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  • Eating Disorders, Weight Perception, and Dieting in Adolescence

    Rasmus Isomaa

    Eating disorders are psychosomatic problems, which evolve around a strong fear of weight gain, restrictive eating patterns, and a strong preoccupation with body shape. An eating disorder can be defined as a persistent disturbance of eating behaviour or behaviour to control weight, which significantly impairs physical health or psychosocial functioning.

    The present dissertation states that eating disorders are common among adolescent females. As many as one in ten females have suffered from a clinically significant eating disorder during their development towards adulthood. However, the most prevalent eating disorders among adolescents are unspecified, which may lead to an underestimation of the prevalence of these disorders.

    A broader awareness of eating disorders is needed to facilitate prevention and to ensure early detection and intervention.

    ISBN 978-952-12-2521-5 ISBN 978-952-12-2522-2 (digital)

    R asm

    us Isom aa Eating D

    isorders, W eight Perception, and D

    ieting in A dolescence 2011

  • Eating Disorders, Weight Perception, and Dieting in Adolescence

    Rasmus Isomaa

    Vasa 2011

  • ISBN 978-952-12-2521-5

    ISBN 978-952-12-2522-2 (digital)

    UNIPRINT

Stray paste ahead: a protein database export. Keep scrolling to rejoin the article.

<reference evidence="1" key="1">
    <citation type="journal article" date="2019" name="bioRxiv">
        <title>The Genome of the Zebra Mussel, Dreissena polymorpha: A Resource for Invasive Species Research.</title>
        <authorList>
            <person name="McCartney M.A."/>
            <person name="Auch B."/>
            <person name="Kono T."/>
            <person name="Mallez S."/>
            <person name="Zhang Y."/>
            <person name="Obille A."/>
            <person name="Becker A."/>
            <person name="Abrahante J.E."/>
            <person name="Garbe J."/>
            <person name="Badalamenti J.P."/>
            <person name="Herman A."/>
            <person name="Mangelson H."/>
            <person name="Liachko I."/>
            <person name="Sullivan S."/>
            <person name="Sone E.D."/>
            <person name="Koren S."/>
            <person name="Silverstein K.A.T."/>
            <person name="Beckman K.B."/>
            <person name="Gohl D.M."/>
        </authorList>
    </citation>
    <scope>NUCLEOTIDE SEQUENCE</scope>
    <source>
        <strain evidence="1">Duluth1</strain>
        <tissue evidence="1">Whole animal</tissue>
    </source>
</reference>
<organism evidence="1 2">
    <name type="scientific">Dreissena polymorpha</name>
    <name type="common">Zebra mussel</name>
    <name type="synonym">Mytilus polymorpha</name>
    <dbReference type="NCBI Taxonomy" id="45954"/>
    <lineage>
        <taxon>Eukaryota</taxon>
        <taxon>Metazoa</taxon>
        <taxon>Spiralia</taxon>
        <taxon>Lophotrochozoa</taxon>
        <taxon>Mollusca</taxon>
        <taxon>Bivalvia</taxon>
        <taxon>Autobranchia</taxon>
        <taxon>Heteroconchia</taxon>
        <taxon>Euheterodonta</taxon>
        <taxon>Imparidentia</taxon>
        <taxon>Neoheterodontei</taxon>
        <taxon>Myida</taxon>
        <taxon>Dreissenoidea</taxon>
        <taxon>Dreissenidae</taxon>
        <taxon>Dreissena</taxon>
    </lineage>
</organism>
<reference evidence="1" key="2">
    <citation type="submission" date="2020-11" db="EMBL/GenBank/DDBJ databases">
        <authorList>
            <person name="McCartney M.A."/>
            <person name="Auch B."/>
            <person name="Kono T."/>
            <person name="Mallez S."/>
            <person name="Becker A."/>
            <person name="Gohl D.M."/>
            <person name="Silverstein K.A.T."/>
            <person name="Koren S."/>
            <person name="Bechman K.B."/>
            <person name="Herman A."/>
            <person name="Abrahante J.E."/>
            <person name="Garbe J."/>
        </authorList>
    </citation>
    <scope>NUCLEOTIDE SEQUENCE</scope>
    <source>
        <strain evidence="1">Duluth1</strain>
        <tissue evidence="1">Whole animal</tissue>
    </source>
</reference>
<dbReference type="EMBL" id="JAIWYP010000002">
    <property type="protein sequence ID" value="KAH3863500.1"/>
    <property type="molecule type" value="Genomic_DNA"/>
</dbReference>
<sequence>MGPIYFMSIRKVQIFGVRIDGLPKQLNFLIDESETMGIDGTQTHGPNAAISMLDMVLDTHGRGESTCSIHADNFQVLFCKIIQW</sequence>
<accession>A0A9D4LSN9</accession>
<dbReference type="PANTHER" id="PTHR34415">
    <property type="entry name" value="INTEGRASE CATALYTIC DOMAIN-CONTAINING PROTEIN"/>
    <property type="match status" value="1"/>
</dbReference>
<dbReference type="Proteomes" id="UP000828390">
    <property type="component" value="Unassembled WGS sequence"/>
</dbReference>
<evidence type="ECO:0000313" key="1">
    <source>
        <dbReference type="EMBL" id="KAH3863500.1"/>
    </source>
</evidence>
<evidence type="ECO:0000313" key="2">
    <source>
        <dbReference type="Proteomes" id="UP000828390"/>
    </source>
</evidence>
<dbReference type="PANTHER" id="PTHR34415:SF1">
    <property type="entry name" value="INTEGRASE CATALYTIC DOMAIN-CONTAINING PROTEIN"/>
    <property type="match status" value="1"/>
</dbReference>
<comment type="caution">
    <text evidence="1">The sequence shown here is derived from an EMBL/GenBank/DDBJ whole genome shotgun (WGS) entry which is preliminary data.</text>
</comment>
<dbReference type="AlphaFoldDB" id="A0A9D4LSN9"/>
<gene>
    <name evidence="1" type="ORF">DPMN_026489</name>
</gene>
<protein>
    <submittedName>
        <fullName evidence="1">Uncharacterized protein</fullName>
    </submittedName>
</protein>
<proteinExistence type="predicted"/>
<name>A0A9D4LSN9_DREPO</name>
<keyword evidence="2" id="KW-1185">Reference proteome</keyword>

Åbo 2011

  • Eating disorders, weight perception, and dieting in adolescence

    Table of Contents

    Abstract ................................................................................................................. 4 Acknowledgements ............................................................................................... 5 List of Original Publications ................................................................................. 7 1 Introduction ........................................................................................................ 8

    1.1 Eating Disorders .......................................................................................... 9 1.1.1 Diagnostic Criteria ............................................................................. 10 1.1.2 Prevalence and Incidence................................................................... 12 1.1.3 Outcome............................................................................................. 14 1.1.4 Weight Perception and Dieting in Relation to Eating Disorders ....... 14

    1.2 Summary of the Literature Reviewed ....................................................... 16 1.3 Aims .......................................................................................................... 17

    2 Method ............................................................................................................. 19 2.1 Participants and Procedure ........................................................................ 19 2.2 Measures ................................................................................................... 21